One of the undoubted highlights of the chocolate calendar in the UK last year was the Academy of Chocolate’s Conference, held in November 2012 in the stately surroundings of the RAC Club in London. The day-long event saw, to coin a phrase, ‘the ganache de la ganache’ of the chocolate world gather together to discuss a wide-ranging set of issues from child labour in the cocoa industry and cocoa genetics to the challenges facing small start-up chocolate companies. An impressive range of speakers including Santiago Peralta of Pacari in Ecuador, Craig Sams, founder of Green & Black, Mott Green of Grenada Chocolate Company and chocolate consultant Chloe Doutre-Roussel talked with conviction and passion about their experiences working with chocolate.
This imparting of knowledge about chocolate is at the heart of what the Academy of Chocolate is for. Founded in 2005 by a group of five like-minded chocolate professionals, the Academy’s purpose, explains co-founder and Director of the Academy of Chocolate, Sara Jayne Stanes, “is to try and inform and educate people about the difference between real chocolate as opposed to chocolate confectionary. Really as simple as that.” To this end the Academy works with educational establishments, offering talks and tastings, and also holds two major bi-annual events – the Conference – and the Awards.
For Sara Jayne Stanes, the Conference worked on a number of levels. “It was an amazing coming together of people from outside this country. Not only were people better informed afterwards, but it was a fantastic networking event and I think networking is absolutely vital. People talking to each other, rather than working away in isolation, exchanging news and views about what’s bad or what’s good, putting a face to a name. This is what I do it for.”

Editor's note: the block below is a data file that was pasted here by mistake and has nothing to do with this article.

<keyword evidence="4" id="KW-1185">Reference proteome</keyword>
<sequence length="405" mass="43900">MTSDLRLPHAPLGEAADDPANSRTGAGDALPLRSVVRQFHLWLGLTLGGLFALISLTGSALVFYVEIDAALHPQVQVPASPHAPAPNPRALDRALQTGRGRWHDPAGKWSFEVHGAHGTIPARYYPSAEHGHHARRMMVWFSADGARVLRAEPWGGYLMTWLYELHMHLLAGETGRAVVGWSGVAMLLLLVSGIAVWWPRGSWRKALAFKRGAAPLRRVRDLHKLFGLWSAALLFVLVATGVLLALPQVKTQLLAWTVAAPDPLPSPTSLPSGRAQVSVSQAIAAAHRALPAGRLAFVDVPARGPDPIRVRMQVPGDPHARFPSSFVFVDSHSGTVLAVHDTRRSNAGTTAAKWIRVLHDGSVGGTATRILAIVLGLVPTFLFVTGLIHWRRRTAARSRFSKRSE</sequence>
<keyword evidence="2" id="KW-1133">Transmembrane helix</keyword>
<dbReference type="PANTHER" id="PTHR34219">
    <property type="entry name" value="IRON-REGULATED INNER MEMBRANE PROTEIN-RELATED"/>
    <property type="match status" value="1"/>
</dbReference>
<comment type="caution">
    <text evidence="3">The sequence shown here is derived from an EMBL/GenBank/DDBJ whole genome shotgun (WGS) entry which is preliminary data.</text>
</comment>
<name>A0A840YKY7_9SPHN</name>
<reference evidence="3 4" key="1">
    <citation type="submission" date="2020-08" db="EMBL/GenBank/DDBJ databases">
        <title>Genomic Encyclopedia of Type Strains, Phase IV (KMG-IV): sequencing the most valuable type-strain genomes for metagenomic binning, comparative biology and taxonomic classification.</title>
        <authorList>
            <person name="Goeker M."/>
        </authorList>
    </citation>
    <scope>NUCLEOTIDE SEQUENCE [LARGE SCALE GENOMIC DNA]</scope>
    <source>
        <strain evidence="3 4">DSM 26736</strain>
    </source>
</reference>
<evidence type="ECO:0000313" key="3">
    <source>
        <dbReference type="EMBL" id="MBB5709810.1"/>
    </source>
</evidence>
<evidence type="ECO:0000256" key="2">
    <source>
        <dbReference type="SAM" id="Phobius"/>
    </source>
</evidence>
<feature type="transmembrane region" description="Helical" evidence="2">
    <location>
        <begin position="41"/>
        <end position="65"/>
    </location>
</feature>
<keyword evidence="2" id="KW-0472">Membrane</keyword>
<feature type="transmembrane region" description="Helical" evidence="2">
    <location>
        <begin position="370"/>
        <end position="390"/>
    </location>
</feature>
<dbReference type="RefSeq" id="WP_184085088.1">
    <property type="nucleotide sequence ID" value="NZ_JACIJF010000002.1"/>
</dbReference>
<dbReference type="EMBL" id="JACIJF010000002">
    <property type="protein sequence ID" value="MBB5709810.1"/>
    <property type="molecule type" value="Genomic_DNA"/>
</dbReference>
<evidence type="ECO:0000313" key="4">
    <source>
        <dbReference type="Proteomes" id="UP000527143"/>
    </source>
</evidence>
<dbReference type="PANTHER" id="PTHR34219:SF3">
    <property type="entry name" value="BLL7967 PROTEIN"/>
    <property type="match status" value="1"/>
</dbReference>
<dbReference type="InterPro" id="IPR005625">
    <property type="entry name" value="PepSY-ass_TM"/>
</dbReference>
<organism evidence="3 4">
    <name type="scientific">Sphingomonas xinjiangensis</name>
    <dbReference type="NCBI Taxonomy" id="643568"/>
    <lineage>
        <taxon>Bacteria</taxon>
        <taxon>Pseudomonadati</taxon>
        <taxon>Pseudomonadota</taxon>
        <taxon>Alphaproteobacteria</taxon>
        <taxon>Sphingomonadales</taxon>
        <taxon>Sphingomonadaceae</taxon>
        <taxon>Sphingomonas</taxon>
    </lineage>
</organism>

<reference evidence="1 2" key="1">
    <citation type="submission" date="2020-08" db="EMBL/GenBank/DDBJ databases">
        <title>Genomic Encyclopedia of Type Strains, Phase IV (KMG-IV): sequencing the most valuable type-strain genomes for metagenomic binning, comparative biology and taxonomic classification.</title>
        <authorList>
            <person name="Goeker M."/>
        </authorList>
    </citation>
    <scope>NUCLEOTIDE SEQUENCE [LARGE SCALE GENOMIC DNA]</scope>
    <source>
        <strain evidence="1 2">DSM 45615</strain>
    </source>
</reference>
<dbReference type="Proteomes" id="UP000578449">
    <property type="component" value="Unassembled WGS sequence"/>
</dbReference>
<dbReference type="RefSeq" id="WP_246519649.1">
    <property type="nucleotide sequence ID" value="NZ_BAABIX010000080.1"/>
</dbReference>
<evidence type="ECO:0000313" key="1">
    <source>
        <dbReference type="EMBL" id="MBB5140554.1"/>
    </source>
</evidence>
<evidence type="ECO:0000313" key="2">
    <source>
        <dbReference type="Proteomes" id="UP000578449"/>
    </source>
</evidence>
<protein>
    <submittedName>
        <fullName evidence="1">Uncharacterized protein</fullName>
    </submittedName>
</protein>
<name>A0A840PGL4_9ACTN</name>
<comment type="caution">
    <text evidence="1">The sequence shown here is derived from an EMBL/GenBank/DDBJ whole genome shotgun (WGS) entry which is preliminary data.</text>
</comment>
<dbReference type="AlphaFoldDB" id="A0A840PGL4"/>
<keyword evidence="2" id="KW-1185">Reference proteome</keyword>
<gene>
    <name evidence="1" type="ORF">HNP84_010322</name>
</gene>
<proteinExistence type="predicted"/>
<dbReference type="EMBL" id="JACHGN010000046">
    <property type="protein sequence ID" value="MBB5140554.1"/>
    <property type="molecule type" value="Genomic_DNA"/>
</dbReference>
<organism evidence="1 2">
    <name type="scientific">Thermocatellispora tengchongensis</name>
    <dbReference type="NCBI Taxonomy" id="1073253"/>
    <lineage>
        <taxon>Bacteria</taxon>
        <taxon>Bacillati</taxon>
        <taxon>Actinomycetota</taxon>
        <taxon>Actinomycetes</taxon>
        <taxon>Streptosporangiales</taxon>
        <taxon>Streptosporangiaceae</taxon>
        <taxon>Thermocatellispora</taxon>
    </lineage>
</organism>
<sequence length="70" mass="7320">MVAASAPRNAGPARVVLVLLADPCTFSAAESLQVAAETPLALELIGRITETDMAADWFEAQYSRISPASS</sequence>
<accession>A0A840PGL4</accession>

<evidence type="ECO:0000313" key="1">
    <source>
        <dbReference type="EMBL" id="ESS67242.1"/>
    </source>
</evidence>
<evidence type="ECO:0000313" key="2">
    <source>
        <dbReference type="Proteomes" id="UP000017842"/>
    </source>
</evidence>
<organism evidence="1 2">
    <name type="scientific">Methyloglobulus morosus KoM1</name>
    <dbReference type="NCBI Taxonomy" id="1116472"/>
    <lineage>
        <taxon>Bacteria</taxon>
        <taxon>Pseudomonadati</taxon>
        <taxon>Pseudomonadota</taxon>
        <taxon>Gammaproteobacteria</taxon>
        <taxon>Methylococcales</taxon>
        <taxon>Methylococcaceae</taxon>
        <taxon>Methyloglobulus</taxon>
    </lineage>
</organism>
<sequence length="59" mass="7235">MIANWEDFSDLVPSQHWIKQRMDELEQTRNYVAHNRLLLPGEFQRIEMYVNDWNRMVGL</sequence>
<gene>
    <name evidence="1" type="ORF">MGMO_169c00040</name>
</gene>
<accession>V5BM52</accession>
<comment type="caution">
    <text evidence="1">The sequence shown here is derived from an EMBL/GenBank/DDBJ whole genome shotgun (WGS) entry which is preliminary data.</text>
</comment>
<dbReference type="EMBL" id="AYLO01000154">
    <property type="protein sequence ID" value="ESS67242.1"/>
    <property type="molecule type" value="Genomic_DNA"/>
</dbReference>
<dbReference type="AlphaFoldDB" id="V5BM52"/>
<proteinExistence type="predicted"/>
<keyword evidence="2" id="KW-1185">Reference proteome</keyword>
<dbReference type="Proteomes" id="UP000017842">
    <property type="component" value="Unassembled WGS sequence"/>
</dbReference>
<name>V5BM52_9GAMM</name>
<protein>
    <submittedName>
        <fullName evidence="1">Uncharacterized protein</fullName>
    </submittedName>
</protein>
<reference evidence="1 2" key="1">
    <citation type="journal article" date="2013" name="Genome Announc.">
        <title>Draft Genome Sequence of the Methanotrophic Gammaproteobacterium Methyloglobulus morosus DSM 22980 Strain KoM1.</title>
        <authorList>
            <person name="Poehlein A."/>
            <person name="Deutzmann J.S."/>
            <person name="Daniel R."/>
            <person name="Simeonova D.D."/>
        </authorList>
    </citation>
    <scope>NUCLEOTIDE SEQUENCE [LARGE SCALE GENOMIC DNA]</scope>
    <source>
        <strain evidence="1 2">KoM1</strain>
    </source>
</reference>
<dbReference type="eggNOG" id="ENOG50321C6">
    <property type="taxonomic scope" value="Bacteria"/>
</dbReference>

This year, 2013, sees the Academy of Chocolate’s highly respected Awards take place, with chocolatiers from around the world entering their products. “We set up the Awards to acknowledge people who were producing fine chocolate, and so promote fine chocolate, quality and the result has been a massive understanding and recognition of a number of very fine chocolate makers all over the world, some of whom have been working for a very long time, some of whom are new,” explains Sara Jayne Stanes. She knows how much winning one of the Academy’s awards can mean to a chocolatier. “This is what I remind our judges all the time – you have people’s careers in your hands. You have to take it very seriously and mark it seriously – work out the quality of the product you’re tasting. I hope for the people who win that they are recognised for their fine chocolate and that it helps them sell more chocolate.”
In 2011 Duffy Sheardown of Red Star Chocolate won the Dark Bean to Bar Golden Bean Award while still very much a newcomer to the world of chocolate. “It was fantastic winning,” he says, “amazing to be voted for by the judges and it came so early in my chocolate-making career that it was a massive boost. Winning an award like that marks you down as a serious chocolate maker.”
Following his success at the 2011 Academy of Chocolate Awards, having worked for 29 years in the world of motor racing, Duffy has recently given up motor racing to focus on his chocolate making. “I’ve turned down a job on the thousand mile an hour land speed record car, “ he tells me, “I need to do this.” Duffy works on a small scale, importing beans direct from cocoa farmers. “The beans that won the Award, the first year I got 50 kg. Last year I got 25kg – for most people that’s a micro-batch, they couldn’t even do a sample. I’ll be entering the Awards again this year. I’m just waiting for beans to come in, then I’ll mould the bars I’m going to enter.”
The closing date for entry forms for this year’s Academy of Chocolate Awards is 8th February 2013. For further details see www.academyofchocolate.org.uk